Our wide range of products include:
Welsh slate is proven to out last any other roofing material and is guaranteed to have a productive life in excess of 100 years. Colour variants are available and can be supplied up to 1.2 meters wide.
Welsh slate is available in a range of thicknesses from 30mm to 100mm and a variety of colours and textures to suit any application. Slate paving is frost-resistant and slip resistant certified to BS EN1341:2001
Welsh slate is weather and waterproof, unaffected by atmospheric pollution, sea air and organic growth and is colour-fast and non-fading, even in UV light. Certified and tested to BS EN 12326 - 1:2004
Welsh slate is a hard wearing natural floor tile for use in both domestic and commercial applications. The material is highly durable and easily maintained. As an unpolished floor tile Welsh slate is slip resistant to BS EN 1341:2001.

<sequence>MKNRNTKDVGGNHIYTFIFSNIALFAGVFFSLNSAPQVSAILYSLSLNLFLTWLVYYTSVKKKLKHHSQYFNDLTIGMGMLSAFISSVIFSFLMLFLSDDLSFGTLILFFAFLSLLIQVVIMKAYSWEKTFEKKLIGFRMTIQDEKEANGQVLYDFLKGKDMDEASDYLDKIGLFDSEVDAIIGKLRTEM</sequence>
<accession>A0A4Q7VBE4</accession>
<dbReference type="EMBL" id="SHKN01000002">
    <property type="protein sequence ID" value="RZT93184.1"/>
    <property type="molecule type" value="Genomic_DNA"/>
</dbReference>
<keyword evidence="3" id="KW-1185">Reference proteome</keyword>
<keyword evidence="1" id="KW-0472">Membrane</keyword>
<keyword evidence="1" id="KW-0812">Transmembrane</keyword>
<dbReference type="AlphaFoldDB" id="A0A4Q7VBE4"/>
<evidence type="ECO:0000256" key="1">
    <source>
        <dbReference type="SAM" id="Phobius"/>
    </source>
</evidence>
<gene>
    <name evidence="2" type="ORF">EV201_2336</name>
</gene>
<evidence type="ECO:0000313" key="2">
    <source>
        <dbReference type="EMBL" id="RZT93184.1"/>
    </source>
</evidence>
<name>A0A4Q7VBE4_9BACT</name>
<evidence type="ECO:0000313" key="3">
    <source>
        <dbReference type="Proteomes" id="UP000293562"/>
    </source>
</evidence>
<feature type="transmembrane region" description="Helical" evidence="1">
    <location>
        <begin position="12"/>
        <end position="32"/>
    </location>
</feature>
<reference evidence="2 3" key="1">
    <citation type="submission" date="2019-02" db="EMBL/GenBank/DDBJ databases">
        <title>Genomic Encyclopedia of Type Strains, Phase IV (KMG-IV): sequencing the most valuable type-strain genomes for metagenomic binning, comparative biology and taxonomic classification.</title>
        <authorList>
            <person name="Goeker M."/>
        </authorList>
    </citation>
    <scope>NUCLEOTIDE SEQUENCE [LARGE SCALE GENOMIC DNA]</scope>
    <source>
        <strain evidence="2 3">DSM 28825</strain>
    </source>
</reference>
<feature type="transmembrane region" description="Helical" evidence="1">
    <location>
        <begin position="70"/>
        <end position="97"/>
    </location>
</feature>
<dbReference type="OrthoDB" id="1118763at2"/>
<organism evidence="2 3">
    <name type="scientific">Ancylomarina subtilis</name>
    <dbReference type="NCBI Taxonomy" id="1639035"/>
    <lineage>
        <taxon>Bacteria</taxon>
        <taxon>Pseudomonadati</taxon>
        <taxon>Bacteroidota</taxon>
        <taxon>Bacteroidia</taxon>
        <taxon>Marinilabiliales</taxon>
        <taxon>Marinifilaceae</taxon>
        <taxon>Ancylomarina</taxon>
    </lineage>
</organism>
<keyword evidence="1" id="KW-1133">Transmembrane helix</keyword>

Welsh slate facade cladding is ideal for use on either internal or external cladding products and is an ideal material for use on ventilated rainscreen cladding. Welsh slate masonry units are available in course heights of up to 180mm and to random or specified lengths with pillared or sawn face.
Our facade cladding is supplied to bespoke sizes and has been installed in diverse applications such as public buildings and churches to industrial and commercial developments and residential properties.
Welsh slate makes an ideal walling product and is available as either quarried rustic walling with a naturally exposed face or as a smooth faced pillared walling face.
Welsh Slate can supply bespoke slate sills and copings for both refurbished and new-build commercial and residential properties and are available from stock and to order.